I have to use the pslatex package for a document I'm creating. When using this package, all Greek letters in math mode appear bold and non-italic. However, I'd prefer if my Greek letters (or at the minimum my lower case Greek letters) were italic and not bold. Is there any way to do this while still using the pslatex package? I've tried the suggestions in both answers here with no success. Thanks in advance for any help.

  • You can use my answer here (in reverse, with positive default slant): tex.stackexchange.com/questions/145926/… to do it. If you want it done automatically that might be done, as well, perhaps. – Steven B. Segletes Apr 19 '16 at 11:13
  • As far as I know, pslatex is an obsolete package. Who's asking for it? – egreg Apr 19 '16 at 11:48
  • @egreg Ah, that's unfortunate. My school asks for pslatex for master's and Ph.D. theses. It seems perhaps they should update their requirements. – Gecko Apr 19 '16 at 18:45
  • 1
    @Gecko Tell them we're in the 21st century! ;-) – egreg Apr 19 '16 at 19:31

As indicated by my comment, one can start with my answer at Upright Greek font fitting to Computer Modern. However, here, I extend that to take into account the current math style, and also to show how the process can be automated by redefining the greek letters.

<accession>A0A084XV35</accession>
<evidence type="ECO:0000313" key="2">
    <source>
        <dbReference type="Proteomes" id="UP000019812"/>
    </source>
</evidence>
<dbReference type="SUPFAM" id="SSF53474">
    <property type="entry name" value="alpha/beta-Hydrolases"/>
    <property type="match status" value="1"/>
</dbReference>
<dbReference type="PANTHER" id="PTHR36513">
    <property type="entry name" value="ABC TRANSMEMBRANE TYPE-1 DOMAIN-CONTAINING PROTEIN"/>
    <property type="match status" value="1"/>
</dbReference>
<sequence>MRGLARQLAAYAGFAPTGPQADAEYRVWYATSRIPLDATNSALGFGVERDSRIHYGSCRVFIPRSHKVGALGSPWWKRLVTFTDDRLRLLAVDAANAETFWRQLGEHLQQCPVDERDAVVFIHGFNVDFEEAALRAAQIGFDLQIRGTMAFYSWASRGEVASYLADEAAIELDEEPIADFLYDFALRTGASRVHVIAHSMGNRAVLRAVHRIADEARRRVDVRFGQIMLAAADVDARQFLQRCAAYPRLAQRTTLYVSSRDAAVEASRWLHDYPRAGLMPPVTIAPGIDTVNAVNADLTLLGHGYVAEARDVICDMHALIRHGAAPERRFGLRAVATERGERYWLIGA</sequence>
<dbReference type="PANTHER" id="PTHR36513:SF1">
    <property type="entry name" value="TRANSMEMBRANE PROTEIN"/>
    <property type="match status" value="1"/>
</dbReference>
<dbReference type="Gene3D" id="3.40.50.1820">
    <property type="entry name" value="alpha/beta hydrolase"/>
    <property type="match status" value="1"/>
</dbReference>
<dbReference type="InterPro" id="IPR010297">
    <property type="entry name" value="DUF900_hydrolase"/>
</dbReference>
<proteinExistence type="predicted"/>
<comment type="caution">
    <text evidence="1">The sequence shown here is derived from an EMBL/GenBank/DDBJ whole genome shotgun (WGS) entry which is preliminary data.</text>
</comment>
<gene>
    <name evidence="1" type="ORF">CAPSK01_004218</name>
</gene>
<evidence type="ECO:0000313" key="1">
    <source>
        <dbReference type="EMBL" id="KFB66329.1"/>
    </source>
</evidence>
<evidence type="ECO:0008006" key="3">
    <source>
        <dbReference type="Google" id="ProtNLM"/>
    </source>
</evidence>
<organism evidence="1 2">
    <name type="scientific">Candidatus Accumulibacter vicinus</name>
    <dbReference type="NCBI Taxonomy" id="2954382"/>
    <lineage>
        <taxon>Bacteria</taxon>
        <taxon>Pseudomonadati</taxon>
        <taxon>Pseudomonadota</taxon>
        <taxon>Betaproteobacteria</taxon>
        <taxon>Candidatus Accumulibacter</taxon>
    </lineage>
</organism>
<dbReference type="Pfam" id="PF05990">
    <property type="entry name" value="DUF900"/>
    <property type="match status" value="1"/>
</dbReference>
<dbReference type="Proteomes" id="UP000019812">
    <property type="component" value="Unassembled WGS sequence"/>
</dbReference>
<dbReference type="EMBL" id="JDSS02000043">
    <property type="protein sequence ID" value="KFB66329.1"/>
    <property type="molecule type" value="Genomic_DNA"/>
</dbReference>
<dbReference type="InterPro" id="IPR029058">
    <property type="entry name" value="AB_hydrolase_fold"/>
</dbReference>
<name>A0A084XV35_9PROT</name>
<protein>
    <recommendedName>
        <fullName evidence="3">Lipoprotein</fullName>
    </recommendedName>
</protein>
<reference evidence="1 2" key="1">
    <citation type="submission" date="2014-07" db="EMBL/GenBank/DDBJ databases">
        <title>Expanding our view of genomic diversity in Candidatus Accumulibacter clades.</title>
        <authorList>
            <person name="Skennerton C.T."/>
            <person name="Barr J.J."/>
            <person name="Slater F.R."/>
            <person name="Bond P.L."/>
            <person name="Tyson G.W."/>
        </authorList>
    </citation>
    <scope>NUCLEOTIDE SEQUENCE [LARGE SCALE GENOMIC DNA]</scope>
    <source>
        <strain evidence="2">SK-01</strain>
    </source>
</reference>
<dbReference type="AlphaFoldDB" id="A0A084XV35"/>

\pdfsetmatrix{1 0 #1 1}%


Do it manually


or automate (even across math styles):

$z = \alpha x + \beta y$

$\scriptscriptstyle z = \alpha x + \beta y$

enter image description here

Not sure about correcting the default boldness.

Note that in this answer, epsilon and varepsilon rendering in pslatex, egreg recommends using mathptmx in lieu of pslatex, which is "obsolete", in his words. Certainly, pslatex greek glyphs do not seem properly scaled to the surrounding math.

By redefining


the scale factor can also be addressed somewhat:

enter image description here

  • Thanks for the help. My Greek letters are looking a lot nicer now. – Gecko Apr 19 '16 at 22:47

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